Ed: Tell us a little about the World Evangelical Alliance and some of what you are up to around the world.
Brian: The World Evangelical Alliance (WEA) was founded in the 1840s as a way for Evangelicals to connect globally. (It is estimated there are up to 600 million Evangelicals today.) Connections happen around a variety of issues, including evangelism, religious persecution, missions, slavery of all kinds and public engagement. There are 130 National Alliances, formed to serve as a voice and presence within their respective countries.
Ed: We often run “Dispatches from the World Evangelical Alliance” on The Exchangem where you talk about your visits to various countries and what God is up to. Where do you see God moving powerfully and how is that playing out?
Brian: For example, in 1900 there were 50,000 Evangelicals in Latin America. Today, that has jumped to 100 million. Not long ago, there were just a handful of Christians in Nepal. Today, that is closer to 1.5 million. While numbers keep growing, the real stories are about how the transformative presence of the Christ is bringing healing and witness in the most surprising places and ways. In Kiev, Ukraine, a concert choral group and symphony created an ‘adoption’ of widows, providing food, medical care, home assistance, and of course, great music and worship.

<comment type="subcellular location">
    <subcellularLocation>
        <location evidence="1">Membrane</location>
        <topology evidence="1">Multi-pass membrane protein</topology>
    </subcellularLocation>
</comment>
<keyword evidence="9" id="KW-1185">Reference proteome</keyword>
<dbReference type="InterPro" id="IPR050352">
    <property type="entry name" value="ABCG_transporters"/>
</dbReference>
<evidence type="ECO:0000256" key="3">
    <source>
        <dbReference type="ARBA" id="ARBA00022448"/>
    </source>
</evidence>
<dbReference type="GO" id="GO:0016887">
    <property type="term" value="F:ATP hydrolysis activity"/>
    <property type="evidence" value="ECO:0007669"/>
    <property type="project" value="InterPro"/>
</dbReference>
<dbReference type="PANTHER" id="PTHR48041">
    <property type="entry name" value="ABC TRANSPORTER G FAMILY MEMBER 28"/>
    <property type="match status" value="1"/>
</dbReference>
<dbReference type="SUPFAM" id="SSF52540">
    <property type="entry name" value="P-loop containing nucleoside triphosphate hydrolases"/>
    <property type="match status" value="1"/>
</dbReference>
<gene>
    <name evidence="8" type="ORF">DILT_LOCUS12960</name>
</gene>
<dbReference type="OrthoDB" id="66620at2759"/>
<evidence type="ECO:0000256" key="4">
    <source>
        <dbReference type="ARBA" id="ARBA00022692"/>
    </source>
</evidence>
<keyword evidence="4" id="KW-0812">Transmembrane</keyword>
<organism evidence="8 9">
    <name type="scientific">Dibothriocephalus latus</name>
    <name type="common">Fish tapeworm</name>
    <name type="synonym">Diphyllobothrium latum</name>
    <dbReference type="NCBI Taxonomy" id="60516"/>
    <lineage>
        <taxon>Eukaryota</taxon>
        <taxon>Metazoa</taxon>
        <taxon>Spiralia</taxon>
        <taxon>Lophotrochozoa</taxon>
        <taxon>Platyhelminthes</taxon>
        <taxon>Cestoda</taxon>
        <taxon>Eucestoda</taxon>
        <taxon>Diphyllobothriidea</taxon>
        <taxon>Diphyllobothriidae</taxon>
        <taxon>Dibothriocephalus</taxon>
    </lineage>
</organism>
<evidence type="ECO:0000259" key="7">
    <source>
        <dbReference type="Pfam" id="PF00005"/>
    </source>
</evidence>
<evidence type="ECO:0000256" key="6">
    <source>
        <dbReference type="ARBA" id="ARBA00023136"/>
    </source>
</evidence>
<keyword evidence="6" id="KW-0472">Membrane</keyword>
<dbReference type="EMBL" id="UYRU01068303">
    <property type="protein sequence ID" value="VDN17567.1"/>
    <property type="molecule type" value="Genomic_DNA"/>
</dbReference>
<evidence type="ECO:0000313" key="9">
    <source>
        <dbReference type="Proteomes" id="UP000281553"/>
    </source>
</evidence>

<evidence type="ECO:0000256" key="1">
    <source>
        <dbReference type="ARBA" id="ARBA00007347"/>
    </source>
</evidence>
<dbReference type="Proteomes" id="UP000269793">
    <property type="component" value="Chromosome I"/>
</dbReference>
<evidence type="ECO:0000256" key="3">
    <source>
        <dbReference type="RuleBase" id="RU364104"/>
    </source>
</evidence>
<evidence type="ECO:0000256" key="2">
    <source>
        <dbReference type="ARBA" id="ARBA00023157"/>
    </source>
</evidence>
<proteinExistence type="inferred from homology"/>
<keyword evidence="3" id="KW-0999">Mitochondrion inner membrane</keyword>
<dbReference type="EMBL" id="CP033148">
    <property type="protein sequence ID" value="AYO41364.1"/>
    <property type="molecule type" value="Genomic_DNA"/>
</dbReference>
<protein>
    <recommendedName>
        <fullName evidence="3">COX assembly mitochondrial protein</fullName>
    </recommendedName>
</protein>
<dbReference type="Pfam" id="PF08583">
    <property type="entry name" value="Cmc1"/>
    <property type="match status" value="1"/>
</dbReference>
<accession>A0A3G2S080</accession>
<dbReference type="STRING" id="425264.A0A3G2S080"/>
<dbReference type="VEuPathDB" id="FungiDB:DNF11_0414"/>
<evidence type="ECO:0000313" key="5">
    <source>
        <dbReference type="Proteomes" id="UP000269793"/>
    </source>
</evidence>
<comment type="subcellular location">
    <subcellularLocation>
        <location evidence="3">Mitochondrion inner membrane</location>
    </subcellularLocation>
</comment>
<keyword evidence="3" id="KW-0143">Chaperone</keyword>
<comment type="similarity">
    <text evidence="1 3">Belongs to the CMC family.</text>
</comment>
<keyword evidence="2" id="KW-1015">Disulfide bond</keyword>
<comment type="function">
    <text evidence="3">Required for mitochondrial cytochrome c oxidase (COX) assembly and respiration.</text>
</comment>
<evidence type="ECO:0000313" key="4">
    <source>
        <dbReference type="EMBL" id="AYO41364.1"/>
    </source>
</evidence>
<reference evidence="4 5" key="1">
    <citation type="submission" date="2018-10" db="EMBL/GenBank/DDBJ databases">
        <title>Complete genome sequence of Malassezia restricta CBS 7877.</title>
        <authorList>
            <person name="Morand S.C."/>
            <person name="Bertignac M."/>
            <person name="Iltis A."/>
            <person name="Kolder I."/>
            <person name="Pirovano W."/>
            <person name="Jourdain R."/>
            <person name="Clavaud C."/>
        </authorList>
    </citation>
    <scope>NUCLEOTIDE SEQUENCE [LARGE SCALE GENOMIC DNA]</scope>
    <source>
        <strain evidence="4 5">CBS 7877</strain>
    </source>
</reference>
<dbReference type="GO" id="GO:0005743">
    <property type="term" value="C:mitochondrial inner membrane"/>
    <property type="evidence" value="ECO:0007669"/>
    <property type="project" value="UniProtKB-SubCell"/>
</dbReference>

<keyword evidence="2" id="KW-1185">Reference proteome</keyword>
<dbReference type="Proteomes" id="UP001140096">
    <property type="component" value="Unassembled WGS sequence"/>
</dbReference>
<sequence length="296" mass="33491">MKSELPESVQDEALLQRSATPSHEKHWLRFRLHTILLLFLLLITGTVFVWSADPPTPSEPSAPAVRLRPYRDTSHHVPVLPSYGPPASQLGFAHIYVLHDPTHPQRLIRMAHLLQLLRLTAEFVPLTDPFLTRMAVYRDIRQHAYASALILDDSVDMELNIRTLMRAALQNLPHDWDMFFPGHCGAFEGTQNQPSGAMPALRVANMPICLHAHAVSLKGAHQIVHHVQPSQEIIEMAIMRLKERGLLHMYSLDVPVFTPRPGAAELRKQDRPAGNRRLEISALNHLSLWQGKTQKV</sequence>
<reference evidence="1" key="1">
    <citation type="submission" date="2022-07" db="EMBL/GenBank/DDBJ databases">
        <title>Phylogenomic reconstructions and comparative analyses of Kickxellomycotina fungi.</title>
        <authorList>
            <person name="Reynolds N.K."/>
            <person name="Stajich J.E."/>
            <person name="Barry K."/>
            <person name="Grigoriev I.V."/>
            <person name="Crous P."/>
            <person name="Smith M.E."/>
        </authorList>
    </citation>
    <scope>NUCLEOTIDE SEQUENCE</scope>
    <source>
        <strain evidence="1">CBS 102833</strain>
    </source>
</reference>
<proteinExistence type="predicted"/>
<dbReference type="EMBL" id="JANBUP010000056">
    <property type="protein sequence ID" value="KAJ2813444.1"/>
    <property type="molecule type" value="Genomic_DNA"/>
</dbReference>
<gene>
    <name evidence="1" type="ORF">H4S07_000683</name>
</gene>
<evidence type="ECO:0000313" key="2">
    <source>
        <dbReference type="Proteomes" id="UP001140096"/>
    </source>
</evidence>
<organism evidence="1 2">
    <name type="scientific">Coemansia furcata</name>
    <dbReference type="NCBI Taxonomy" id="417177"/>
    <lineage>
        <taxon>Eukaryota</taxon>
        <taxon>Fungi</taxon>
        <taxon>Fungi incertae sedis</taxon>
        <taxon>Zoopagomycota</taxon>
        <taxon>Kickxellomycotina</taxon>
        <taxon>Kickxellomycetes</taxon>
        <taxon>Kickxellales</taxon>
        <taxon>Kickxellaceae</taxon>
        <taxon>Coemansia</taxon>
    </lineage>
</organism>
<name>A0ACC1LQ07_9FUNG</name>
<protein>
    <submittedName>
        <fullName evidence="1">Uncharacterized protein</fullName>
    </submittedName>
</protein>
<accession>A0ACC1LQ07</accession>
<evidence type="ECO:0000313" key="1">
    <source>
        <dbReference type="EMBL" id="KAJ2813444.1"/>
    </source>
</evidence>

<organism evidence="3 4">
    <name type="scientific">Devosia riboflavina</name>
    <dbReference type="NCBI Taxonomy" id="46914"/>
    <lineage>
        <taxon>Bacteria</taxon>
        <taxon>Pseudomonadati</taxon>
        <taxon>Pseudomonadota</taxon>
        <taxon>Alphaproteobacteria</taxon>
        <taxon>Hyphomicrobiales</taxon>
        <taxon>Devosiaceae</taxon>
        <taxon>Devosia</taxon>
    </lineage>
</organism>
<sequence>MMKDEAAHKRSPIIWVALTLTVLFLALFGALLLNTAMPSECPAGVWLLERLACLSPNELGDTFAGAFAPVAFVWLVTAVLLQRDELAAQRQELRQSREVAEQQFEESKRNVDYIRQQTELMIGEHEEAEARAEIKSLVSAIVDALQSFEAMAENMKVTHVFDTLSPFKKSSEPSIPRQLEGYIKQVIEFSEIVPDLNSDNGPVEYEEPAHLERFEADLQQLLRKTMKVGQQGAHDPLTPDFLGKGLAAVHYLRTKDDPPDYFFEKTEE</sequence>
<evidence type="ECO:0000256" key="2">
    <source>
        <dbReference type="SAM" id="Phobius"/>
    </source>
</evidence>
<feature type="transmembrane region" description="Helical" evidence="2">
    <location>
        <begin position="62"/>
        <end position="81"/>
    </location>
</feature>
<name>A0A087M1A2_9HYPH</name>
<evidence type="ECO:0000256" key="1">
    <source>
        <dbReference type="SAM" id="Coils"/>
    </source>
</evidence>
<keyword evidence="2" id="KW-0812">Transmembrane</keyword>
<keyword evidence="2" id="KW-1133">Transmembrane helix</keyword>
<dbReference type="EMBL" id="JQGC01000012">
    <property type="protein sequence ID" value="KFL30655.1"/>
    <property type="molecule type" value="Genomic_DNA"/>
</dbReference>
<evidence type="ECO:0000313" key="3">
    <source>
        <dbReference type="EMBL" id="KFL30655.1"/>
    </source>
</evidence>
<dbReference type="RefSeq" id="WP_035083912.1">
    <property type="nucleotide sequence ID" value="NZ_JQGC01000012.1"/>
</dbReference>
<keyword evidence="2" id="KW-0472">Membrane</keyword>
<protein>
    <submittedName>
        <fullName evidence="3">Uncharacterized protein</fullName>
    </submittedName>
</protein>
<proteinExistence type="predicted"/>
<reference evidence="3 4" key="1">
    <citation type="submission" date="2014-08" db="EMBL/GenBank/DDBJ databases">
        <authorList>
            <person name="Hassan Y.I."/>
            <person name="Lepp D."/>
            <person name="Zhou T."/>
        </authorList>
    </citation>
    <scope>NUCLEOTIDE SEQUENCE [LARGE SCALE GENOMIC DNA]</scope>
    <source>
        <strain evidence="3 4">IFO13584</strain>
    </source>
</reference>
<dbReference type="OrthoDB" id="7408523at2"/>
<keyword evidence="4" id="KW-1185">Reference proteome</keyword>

Ed: How can people in the West get more plugged into what’s going on globally with the Christian faith and witness?
Brian: It takes effort for us to see and hear beyond the noise and news of our own worlds. This is so true here in North America. I wrote An Insider’s Guide to Praying for the World, which is designed to help us think about and pray for other peoples and countries. Find a book, website, blog, or podcast as a way to consciously become familiar with others. Ensure your congregation has a missions focus at least once a year. Of course, once you give to an international ministry or an agency active in one or more countries, you open a window through which the Spirit activates you with increased awareness, concern, prayerfulness, and giving.
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Source: Christianity Today